Then Yahweh warned Ezekiel again. Had he seen enough? The house of Judah committed all these abominations. On top of that, they filled the land with violence. They had provoked the anger of Yahweh. They even put branches in their noses as some kind of worship activity. Yahweh was going to act against them in his anger. He was not going to spare them or show any pity. Even if they cried very loudly, Yahweh was not going to listen to them. Their actions spoke louder than their words.

 

The end of the land of Israel is near (Ezek 7:1-7:4)

“The word of Yahweh

Came to me.

‘You!

O son of man!

Thus says Yahweh God

To the land of Israel!

An end!

The end has come

Upon the four corners

Of the land.

Now the end is

Upon you.

I will let loose

My anger

Upon you.

I will judge you

According to your ways.

I will punish you

For all your abominations.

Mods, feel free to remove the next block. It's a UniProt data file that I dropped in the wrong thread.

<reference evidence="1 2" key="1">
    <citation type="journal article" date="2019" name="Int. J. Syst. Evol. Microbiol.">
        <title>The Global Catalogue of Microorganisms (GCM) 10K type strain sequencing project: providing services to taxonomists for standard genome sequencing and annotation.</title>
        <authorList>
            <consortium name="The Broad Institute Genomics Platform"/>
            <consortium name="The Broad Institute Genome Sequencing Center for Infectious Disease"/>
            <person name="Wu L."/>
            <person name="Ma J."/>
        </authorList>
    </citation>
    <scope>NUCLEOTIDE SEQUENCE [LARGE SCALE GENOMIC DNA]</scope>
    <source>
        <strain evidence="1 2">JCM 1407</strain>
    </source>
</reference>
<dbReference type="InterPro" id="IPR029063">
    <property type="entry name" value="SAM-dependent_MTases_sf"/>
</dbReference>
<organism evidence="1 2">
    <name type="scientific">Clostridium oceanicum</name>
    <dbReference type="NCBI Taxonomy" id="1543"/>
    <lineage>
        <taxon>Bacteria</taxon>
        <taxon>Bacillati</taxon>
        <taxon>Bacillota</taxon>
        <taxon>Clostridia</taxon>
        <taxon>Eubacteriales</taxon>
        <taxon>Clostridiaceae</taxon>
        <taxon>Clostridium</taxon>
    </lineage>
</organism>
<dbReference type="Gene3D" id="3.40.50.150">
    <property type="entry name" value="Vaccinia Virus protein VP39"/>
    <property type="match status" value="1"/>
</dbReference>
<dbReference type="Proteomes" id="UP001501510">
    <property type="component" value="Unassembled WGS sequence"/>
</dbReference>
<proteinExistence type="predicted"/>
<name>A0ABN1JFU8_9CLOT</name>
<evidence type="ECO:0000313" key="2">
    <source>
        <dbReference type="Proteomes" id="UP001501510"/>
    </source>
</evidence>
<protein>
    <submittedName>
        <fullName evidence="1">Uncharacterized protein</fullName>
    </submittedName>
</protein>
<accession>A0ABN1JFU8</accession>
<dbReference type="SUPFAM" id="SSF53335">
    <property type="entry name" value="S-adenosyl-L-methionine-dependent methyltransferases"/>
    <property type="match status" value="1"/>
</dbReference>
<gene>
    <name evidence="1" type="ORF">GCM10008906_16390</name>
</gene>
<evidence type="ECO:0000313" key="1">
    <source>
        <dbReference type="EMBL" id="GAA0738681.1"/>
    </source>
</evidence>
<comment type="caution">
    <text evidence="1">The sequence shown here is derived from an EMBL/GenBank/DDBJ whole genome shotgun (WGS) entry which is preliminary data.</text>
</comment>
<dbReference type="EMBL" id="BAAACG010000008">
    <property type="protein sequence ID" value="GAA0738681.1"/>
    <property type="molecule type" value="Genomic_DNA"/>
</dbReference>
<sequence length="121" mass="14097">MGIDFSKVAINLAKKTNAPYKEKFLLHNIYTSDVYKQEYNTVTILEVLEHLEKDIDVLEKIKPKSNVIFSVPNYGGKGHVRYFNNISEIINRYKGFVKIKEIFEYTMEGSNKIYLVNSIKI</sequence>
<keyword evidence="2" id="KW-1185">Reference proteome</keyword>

My eye

Will not spare you.

I will have no pity.

I will punish you

For your ways,

While your abominations

Are among you.

Then you shall know

That I am Yahweh.’”

The word of Yahweh came to Ezekiel, the son of man. Yahweh in this oracle told Ezekiel that the end of the land of Israel was coming soon. His anger was going to be let loose on them. He was going to judge them according to their ways. He was going to punish them for their abominations. He would not spare them. He would not have pity on them. By punishing them for their evil ways, they would come to recognize that Yahweh was in charge. He was the God Yahweh.

The three separate disasters for the people of Jerusalem (Ezek 5:11-5:12)

“Says Yahweh God!

‘Surely as I live,

Because you have defiled